FTC Disclosure: I received an advanced copy of this book in exchange for an honest review.
It is my pleasure to welcome Mary Marks to the blog today. Mary is a new author for me and I have truly enjoyed getting to know her.
Women of a Certain Age
By Mary Marks
What I want my readers to know is this: I not only write about “women of a certain age,” I am a woman of a certain age. So there are certain things I want to get off my chest.
For example, older women tend to be written off and become invisible in today’s society. Being patronized is the worst. Who hasn’t been asked by some snot-nosed kid, “How many years young are you?” Really? Like being over fifty is so awful? Do you think you’re giving me a complement by overlooking all the years of experience and wisdom I possess? I could whup you in the knowledge department even before my morning cup of coffee.
What about being called “we” as in “How are we today?” Again, really? I don’t know or care how you are, but I’m pissed off. Do you think I’m not worthy enough to be recognized as a separate, viable individual? Get over yourself.
Okay, end of rant.
In my mysteries, Martha Rose sometimes encounters these attitudes. She confronts them with honesty and fierceness—unless it suits her purpose to remain invisible. People talk freely if they think no one of consequence can hear them. So there are times when Martha and her friends uncover important information simply by looking harmless and smiling.
Anyone who’s experienced a hot flash knows the challenge of the physical changes that happen around menopause. Ageing women slow down, put on weight, develop aches and pains, and lose the battle with gravity. Martha struggles with all of these issues but she would rather poke her eye out with a fork than resort to plastic surgery. She’s constantly trying new ways to lose weight. She’s plagued by migraines, fibromyalgia, and the occasional hot flash. But through it all she accepts herself with a sense of humor, and never wishes she were younger. Just thinner.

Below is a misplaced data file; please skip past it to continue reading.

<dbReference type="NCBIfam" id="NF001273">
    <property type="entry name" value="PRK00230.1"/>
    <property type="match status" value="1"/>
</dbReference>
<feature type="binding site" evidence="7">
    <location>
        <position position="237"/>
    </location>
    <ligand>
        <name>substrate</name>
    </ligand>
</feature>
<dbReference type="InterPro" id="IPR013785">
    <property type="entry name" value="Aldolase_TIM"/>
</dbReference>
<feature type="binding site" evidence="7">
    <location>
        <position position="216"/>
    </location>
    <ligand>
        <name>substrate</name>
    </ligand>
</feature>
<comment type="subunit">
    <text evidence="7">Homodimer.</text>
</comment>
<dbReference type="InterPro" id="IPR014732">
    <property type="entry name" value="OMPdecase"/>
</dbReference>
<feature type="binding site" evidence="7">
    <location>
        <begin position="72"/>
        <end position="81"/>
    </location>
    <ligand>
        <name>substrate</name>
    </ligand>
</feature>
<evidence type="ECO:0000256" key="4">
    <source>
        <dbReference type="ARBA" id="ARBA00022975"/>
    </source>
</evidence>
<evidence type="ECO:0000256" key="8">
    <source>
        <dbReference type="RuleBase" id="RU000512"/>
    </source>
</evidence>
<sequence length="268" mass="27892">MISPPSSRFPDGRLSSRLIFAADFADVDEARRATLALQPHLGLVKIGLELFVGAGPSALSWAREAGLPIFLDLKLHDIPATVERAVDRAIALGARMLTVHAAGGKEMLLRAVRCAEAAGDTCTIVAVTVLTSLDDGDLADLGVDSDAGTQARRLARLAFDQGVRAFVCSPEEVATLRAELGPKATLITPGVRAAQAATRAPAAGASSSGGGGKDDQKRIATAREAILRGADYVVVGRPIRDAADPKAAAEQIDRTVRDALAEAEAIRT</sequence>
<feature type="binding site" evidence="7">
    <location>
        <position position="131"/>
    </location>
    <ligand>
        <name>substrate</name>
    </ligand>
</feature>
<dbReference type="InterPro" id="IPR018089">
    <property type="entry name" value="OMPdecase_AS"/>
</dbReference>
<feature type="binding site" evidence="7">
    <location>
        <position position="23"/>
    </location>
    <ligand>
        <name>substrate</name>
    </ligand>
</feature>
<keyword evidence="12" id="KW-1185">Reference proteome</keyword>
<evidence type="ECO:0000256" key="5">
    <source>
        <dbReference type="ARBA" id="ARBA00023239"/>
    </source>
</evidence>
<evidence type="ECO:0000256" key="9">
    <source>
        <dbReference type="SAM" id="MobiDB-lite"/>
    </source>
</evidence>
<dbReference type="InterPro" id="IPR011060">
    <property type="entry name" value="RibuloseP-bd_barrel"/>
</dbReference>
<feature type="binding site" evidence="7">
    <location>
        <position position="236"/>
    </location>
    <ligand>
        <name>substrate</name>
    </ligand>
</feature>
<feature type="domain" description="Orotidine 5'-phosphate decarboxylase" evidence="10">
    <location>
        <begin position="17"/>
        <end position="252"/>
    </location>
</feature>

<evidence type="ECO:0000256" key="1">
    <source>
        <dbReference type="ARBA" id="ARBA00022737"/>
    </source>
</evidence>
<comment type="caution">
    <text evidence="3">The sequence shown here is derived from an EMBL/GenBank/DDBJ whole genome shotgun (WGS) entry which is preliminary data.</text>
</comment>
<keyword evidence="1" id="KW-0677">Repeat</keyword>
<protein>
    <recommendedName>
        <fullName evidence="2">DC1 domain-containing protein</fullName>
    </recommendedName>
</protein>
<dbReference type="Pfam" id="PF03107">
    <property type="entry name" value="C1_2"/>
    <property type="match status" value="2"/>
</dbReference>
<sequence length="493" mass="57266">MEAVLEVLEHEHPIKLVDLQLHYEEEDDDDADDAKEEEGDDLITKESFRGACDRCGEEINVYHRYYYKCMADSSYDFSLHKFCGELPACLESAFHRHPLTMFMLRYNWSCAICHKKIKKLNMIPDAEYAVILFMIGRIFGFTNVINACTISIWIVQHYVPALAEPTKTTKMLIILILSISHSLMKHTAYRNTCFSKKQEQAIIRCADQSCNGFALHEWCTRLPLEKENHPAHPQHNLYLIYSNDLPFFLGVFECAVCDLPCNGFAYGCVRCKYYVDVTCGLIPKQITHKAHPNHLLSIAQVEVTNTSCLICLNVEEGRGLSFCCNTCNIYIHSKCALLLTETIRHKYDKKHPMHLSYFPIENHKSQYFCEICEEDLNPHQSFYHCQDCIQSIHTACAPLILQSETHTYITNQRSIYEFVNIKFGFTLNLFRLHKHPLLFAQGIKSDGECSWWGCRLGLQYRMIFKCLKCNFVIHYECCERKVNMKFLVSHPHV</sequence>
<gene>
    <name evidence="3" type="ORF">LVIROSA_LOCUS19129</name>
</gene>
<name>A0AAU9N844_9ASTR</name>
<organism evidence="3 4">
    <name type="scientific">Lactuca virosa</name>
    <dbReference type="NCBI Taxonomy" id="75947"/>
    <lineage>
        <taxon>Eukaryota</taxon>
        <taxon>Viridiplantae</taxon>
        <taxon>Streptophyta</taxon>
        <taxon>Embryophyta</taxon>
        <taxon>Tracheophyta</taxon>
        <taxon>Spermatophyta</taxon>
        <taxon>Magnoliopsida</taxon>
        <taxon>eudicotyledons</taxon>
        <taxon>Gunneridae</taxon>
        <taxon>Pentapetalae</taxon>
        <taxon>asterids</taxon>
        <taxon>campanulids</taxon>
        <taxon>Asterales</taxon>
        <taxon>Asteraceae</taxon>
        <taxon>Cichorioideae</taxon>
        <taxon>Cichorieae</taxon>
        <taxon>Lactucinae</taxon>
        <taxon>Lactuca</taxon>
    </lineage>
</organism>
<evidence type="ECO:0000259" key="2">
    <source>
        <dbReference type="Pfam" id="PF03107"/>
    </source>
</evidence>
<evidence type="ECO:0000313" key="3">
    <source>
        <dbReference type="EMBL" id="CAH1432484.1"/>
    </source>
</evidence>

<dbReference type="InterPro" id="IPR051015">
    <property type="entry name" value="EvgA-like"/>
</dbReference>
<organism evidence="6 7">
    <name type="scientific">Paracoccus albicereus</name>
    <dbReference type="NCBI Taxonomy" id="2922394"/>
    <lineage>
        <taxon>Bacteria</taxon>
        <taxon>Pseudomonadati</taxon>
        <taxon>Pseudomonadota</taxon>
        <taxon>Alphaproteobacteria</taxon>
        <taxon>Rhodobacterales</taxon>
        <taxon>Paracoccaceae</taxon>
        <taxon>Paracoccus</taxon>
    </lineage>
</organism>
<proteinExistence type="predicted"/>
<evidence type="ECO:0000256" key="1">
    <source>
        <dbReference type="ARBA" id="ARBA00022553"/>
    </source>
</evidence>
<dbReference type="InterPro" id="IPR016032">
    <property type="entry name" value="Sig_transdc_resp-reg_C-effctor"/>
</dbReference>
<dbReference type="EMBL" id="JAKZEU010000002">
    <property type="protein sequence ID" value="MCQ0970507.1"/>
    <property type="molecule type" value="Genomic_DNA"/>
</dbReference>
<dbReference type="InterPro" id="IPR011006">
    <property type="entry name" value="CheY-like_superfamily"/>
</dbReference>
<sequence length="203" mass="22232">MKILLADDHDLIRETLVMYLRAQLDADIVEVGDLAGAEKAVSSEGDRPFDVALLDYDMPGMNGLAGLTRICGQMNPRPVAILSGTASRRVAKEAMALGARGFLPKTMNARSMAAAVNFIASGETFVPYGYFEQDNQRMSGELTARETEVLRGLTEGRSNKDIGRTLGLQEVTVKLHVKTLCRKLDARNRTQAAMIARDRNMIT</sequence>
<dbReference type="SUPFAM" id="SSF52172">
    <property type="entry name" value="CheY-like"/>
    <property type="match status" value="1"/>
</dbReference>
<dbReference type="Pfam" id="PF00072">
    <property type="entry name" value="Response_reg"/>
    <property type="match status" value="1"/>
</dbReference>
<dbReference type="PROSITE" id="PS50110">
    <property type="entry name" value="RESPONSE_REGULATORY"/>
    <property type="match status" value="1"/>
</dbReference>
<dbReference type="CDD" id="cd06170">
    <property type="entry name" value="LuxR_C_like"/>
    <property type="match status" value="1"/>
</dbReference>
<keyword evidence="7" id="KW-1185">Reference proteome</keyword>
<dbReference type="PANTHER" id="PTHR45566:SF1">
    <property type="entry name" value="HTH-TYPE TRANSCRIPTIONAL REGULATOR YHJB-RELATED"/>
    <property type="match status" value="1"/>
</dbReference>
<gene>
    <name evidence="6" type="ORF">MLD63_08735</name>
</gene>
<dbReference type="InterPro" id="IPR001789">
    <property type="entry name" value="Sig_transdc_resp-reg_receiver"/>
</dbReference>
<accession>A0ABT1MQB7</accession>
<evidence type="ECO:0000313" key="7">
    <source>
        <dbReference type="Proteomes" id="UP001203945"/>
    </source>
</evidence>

Where did the concept come from that romance ceases to exist over the age of fifty, or that older people are not interested in a physical relationship? Martha Rose explodes that perception. She is still a vibrant woman, and is sometimes surprised to discover how attractive she is to the opposite sex. She’s not immune to the charms of a suitor, but after a divorce and a couple failed relationships, she’s no starry-eyed youngster. Martha’s a wee bit cynical and finds it difficult to trust.
One of the positive advantages of ageing (aside from all those neat senior discounts) is that a lifetime of experience can bring deep understanding and wisdom. And in Martha’s case, her comprehension of the world has led to a deep compassion and a drive to fix what’s wrong. Her strong values compel her to respond to the social ills of abuse, injustice, and corruption. On the other hand, Martha is not above looking the other way if she thinks she’s on the side of right.
Martha’s intelligence certainly hasn’t diminished with age. Her insights and keen intuition about human behavior help her to solve the murder mysteries that seem to follow her around. She’s not infallible, however. She sometimes guesses wrong. But in the end she does unravel the tangled stories of love, hate and deception. And she does it with humor and courage. Even though she’s a woman of a certain age, Martha Rose is a character people of all ages can root for.